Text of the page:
After about 30 years of playing vinyl (until two years ago) the 'faff' finally outweighed the reward and I sold my last turntable.

I still have the best (in condition & content) 90 LPs from my old collection and I still 'get the itch' to own another turntable. But that is because of those three decades of regular LP playing. (Actually longer if you count childhood experience of records too.)

You don't have any of that in your background (so you said in your original post) so you need to define, from scratch (groan) why you really want to get into it all.
 

Gareth82

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Thanks for the replies everyone.

One of my main reasons for posting this thread was to find out if it would of really been worth getting a TT. As i said before, i have never owned a TT and don't know how to set one up and not what is needed to make sure it all works correctly.

I was thinking of mainly getting a TT so i could just get the chance to experience Vinyl, i just can't help but feel that having not owned a TT, am i really missing something by not having that experience. I may get a TT and fall in love with Vinyl, i may hate it, and i don't really want to spend too much money incase i don't get on with it. The thing is, if i only go for a budget deck, will i be missing out on what Vinyl really can do?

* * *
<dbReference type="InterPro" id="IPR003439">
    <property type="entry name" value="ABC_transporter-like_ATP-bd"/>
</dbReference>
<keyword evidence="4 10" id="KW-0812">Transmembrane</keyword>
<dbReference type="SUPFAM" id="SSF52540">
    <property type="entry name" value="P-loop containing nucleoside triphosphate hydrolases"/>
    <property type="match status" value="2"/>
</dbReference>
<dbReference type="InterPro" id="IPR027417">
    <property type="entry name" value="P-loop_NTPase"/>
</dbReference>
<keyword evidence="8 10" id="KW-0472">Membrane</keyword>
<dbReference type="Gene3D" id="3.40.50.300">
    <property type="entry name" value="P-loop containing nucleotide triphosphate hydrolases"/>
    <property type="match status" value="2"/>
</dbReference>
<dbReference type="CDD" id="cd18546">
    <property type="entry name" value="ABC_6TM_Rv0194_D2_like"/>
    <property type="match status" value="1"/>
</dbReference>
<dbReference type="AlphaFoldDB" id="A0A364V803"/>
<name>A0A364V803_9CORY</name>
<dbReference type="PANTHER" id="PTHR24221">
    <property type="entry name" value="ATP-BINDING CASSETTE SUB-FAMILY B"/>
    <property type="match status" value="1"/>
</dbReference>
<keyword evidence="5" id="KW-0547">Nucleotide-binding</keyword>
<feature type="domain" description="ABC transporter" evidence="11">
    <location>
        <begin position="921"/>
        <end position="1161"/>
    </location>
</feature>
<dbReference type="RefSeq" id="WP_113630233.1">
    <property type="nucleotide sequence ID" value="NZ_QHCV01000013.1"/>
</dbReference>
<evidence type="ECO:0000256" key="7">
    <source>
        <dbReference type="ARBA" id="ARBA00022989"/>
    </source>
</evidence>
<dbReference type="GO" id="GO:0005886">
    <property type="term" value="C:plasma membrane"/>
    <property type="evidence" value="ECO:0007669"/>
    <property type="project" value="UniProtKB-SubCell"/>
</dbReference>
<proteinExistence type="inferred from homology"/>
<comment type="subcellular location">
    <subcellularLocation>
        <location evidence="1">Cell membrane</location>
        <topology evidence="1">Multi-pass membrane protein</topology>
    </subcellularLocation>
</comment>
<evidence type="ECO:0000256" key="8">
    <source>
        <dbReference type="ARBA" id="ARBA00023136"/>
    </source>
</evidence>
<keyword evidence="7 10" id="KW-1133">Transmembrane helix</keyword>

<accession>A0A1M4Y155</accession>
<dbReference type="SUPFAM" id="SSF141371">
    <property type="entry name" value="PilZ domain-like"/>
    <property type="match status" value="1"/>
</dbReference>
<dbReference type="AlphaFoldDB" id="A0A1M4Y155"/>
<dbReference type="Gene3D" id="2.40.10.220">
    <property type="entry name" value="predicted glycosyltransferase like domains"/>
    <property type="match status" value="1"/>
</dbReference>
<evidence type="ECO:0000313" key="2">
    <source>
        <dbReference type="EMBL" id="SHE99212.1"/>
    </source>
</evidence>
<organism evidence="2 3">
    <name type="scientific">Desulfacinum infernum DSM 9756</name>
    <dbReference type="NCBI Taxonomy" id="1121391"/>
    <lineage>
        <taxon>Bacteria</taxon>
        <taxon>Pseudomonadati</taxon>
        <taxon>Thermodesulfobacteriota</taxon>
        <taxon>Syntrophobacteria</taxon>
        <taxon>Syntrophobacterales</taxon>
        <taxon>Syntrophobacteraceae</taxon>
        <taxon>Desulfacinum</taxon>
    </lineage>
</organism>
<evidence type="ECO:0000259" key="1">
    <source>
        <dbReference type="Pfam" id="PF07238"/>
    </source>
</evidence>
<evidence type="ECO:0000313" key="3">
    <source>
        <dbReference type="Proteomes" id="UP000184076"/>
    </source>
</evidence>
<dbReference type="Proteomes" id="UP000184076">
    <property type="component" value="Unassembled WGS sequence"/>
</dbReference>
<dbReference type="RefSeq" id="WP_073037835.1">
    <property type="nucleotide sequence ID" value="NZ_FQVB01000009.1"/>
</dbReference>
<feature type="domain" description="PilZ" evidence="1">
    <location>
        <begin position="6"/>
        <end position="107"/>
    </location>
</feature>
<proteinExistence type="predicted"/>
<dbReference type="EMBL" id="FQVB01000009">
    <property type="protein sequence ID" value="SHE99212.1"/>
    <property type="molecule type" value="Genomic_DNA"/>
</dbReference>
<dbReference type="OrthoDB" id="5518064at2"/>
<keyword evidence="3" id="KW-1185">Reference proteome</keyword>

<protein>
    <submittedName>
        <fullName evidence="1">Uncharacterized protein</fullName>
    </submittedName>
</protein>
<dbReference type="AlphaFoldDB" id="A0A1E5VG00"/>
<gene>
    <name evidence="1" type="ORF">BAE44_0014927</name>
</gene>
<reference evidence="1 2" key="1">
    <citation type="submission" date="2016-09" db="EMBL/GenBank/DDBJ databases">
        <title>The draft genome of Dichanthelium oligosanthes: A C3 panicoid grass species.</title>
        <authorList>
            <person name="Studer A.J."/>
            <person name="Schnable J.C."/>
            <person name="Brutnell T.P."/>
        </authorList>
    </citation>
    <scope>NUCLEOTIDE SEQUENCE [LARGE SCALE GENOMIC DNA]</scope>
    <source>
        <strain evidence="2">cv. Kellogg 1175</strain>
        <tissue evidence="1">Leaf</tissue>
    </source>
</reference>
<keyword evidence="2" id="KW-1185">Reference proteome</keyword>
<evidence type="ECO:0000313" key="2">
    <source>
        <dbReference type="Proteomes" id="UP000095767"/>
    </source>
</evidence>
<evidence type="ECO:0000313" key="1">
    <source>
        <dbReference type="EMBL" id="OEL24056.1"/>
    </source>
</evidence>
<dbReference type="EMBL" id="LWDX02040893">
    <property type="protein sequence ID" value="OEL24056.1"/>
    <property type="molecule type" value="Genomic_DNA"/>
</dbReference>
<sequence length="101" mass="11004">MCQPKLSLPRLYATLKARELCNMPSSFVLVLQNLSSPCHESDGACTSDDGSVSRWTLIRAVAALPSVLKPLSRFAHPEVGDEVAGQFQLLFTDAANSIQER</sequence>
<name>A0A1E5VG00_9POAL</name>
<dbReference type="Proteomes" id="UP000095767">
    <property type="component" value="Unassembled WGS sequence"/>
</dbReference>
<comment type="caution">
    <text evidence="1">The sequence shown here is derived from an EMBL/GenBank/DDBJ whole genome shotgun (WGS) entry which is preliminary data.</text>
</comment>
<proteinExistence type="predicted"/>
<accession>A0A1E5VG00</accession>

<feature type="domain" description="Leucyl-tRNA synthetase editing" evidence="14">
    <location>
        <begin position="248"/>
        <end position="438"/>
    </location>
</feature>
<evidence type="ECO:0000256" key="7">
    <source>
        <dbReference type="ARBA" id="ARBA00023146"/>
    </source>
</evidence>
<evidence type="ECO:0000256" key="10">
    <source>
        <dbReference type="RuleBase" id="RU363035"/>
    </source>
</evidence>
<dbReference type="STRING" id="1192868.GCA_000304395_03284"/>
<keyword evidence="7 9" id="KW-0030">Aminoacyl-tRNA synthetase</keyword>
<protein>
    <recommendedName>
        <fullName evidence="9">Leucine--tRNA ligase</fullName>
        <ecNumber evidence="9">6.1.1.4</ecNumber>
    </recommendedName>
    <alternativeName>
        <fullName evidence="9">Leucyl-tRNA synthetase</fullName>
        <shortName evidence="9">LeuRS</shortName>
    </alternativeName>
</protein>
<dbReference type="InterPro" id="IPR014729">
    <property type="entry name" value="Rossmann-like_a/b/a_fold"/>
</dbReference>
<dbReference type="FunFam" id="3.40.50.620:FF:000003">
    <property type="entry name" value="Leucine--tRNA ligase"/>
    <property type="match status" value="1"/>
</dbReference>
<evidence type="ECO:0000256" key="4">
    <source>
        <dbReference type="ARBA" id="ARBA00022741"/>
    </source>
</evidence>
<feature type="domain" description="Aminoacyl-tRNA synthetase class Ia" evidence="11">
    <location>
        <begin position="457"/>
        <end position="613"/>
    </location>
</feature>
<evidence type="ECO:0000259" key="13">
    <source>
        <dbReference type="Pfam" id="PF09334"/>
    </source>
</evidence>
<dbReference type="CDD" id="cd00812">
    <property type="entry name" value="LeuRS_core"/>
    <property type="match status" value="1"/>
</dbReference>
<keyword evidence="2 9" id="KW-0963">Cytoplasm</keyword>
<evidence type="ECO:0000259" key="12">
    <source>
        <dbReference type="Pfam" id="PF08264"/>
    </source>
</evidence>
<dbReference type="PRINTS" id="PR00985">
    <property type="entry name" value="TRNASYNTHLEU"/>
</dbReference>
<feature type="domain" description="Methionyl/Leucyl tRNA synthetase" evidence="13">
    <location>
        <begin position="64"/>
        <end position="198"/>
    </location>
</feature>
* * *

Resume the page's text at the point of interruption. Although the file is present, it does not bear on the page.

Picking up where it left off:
altruistic.lemon

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In that case, I'd definitely go second hand. Something like the Technics SL1200 - SL1900 turntables as excellent buys if they're in good nick. Same for some Pioneer and Denons, not to mention Sony - check with vinylengine to see what they are. The other option, which I saw in the shops the other day, is the Audio Technica AT-LP-L120. Looks like a decent copy of the Technics SL1200, though I know some hate it, while others love it. Put a decent cartridge like an AT95E and you might be pleasantly surprised. Alternatively the Rega P1 is meant to be good, albeit I'm not keen on plastic subplatters.